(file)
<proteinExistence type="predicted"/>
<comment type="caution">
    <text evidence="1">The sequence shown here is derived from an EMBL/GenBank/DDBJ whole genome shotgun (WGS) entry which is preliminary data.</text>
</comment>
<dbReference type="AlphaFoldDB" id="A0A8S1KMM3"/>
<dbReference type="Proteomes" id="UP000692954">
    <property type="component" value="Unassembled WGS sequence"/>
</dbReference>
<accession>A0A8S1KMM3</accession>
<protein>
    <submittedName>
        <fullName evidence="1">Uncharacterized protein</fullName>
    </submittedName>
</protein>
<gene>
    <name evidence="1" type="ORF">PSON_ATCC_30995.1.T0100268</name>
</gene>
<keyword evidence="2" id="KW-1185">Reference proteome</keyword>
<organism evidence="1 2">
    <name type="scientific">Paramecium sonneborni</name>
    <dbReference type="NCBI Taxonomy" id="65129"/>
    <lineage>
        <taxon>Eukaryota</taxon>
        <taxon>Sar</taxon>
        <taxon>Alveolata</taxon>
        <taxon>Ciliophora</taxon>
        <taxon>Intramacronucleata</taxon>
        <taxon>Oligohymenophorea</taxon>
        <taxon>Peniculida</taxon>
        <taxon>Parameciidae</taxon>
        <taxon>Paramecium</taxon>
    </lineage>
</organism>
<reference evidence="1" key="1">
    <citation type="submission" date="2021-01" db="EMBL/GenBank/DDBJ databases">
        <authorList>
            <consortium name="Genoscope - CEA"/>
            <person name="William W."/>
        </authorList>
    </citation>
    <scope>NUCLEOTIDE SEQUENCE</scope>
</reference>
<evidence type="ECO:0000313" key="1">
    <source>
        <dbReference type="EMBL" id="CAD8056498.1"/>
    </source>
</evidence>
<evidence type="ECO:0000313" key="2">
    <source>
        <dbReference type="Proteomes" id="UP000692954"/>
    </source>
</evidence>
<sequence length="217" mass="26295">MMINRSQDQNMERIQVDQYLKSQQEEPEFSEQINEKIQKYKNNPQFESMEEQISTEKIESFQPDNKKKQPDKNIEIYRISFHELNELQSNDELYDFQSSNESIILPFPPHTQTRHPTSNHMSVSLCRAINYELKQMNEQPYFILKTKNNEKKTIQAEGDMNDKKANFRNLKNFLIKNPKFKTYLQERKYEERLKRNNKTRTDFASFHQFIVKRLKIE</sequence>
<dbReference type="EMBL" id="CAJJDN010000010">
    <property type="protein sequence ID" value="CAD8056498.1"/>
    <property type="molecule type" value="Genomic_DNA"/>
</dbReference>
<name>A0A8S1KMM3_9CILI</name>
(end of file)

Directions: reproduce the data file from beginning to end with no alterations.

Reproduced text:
<proteinExistence type="predicted"/>
<comment type="caution">
    <text evidence="1">The sequence shown here is derived from an EMBL/GenBank/DDBJ whole genome shotgun (WGS) entry which is preliminary data.</text>
</comment>
<dbReference type="AlphaFoldDB" id="A0A8S1KMM3"/>
<dbReference type="Proteomes" id="UP000692954">
    <property type="component" value="Unassembled WGS sequence"/>
</dbReference>
<accession>A0A8S1KMM3</accession>
<protein>
    <submittedName>
        <fullName evidence="1">Uncharacterized protein</fullName>
    </submittedName>
</protein>
<gene>
    <name evidence="1" type="ORF">PSON_ATCC_30995.1.T0100268</name>
</gene>
<keyword evidence="2" id="KW-1185">Reference proteome</keyword>
<organism evidence="1 2">
    <name type="scientific">Paramecium sonneborni</name>
    <dbReference type="NCBI Taxonomy" id="65129"/>
    <lineage>
        <taxon>Eukaryota</taxon>
        <taxon>Sar</taxon>
        <taxon>Alveolata</taxon>
        <taxon>Ciliophora</taxon>
        <taxon>Intramacronucleata</taxon>
        <taxon>Oligohymenophorea</taxon>
        <taxon>Peniculida</taxon>
        <taxon>Parameciidae</taxon>
        <taxon>Paramecium</taxon>
    </lineage>
</organism>
<reference evidence="1" key="1">
    <citation type="submission" date="2021-01" db="EMBL/GenBank/DDBJ databases">
        <authorList>
            <consortium name="Genoscope - CEA"/>
            <person name="William W."/>
        </authorList>
    </citation>
    <scope>NUCLEOTIDE SEQUENCE</scope>
</reference>
<evidence type="ECO:0000313" key="1">
    <source>
        <dbReference type="EMBL" id="CAD8056498.1"/>
    </source>
</evidence>
<evidence type="ECO:0000313" key="2">
    <source>
        <dbReference type="Proteomes" id="UP000692954"/>
    </source>
</evidence>
<sequence length="217" mass="26295">MMINRSQDQNMERIQVDQYLKSQQEEPEFSEQINEKIQKYKNNPQFESMEEQISTEKIESFQPDNKKKQPDKNIEIYRISFHELNELQSNDELYDFQSSNESIILPFPPHTQTRHPTSNHMSVSLCRAINYELKQMNEQPYFILKTKNNEKKTIQAEGDMNDKKANFRNLKNFLIKNPKFKTYLQERKYEERLKRNNKTRTDFASFHQFIVKRLKIE</sequence>
<dbReference type="EMBL" id="CAJJDN010000010">
    <property type="protein sequence ID" value="CAD8056498.1"/>
    <property type="molecule type" value="Genomic_DNA"/>
</dbReference>
<name>A0A8S1KMM3_9CILI</name>